The Lack of Physical Exercise in Arab States
First published by Antonio Guillem Fernandez, Alamy | 31 July 2015. Republished by Nabta, 23 Nov 2021
- A lack of exercise has been an ongoing problem across the Middle East.
- Between obstacles and opportunities for exercise, most Arabs still do not get enough physical activity.
- Common barriers to physical exercise include a lack of time and health conditions.
- The result is a growing trend towards obesity in the region.
Obesity is a growing healthcare problem worldwide, and especially throughout the Middle East. The fast adoption of a Western lifestyle, among other factors, has led to reduced physical activity and an increase in the consumption of sugars and saturated fats.
The World Health Organization (WHO) recommends that healthy adults should have at least 150 minutes of moderate exercise per week. According to recent studies, however, only 40% of men and 27% of women in the Gulf Cooperation Council countries reported being physically active for that amount of time. In Qatar, nearly half of 18- to 19-year-olds have insufficient levels of physical activity, and this rate increases substantially with age.
Epidemiologists Kathleen Benjamin and Tam Truong Donnelly of the University of Calgary in Qatar reviewed the relevant literature in order to identify the factors that promote physical activity among Arab adults, and those that act as barriers to it1.
They searched several large databases for relevant English-language studies, using keywords and phrases such as “physical activity,” “exercise,” “Middle East,” “challenges,” and “enablers,” and found 47 articles, and then eliminated 32 of these, because they did not include data on Arab adults, or because they did not focus on the barriers and facilitators of physical activity.
From their review of the remaining 14 articles, Benjamin and Donnelly find that the two most commonly reported barriers to physical exercise were lack of time, largely due to competing factors such as household chores, childcare, and extra office care, and the presence of health conditions such as heart disease, osteoarthritis and asthma. Other participants reported lack of interest or motivation, fear of injury, and excessive internet usage as major barriers to physical activity.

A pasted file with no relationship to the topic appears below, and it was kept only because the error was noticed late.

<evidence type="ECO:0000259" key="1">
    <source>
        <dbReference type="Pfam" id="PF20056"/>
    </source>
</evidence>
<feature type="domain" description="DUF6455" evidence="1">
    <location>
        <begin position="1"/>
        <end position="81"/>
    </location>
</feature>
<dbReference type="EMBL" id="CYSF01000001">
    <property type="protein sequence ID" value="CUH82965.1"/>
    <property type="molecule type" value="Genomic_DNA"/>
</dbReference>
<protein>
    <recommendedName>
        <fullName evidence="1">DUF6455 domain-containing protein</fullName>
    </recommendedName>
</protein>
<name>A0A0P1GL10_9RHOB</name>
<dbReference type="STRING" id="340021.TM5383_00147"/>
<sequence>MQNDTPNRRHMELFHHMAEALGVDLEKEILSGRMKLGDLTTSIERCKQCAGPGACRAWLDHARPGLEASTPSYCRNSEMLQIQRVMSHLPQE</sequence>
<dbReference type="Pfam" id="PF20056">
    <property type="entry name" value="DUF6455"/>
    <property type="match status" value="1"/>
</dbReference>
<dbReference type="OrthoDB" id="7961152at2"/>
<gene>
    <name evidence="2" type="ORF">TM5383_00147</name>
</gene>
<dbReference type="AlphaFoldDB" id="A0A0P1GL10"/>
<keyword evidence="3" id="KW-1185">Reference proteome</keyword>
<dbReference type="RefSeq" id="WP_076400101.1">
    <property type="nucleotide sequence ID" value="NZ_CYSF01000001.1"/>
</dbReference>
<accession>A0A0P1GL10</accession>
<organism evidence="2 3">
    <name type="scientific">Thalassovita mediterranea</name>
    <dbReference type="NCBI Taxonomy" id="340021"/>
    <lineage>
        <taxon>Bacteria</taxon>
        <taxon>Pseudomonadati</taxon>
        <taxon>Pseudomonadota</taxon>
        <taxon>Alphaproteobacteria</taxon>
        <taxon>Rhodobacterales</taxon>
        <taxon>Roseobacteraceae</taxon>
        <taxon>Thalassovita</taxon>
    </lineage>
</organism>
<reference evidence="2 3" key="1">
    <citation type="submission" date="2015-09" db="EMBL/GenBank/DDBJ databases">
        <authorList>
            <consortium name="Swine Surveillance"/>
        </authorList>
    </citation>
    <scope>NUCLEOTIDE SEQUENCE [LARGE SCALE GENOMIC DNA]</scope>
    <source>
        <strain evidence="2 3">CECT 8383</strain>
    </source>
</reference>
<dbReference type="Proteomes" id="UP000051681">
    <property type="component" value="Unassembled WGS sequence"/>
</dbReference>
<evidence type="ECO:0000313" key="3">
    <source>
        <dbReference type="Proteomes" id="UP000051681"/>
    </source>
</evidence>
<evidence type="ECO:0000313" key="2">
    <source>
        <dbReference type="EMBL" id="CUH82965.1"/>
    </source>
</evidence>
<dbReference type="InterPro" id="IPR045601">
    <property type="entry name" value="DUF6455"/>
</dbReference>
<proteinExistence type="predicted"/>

Some of the reported barriers are related to cultural and social norms. Traditionally, women in some Muslim-majority countries need to be accompanied by a male relative when outdoors. This, together with their expected role in the home and the traditional dress many wear in public to preserve their modesty, further reduces Arab women’s opportunities for exercise. Other major reasons for lack of activity included the lack of appropriate facilities, and the hot weather in the region.
The most common facilitators of physical activity were the presence of a health condition or heath scare, such as a heart attack, which motivated people to become more active. Religion was also cited as another major facilitator, with several people contending that the Quran also encourages physical activity.
Nabta is reshaping women’s healthcare. We support women with their personal health journeys, from everyday wellbeing to the uniquely female experiences of fertility, pregnancy, and menopause. You can track your menstrual cycle and get personalised support by using the Nabta app.
Get in touch if you have any questions about this article or any aspect of women’s health. We’re here for you.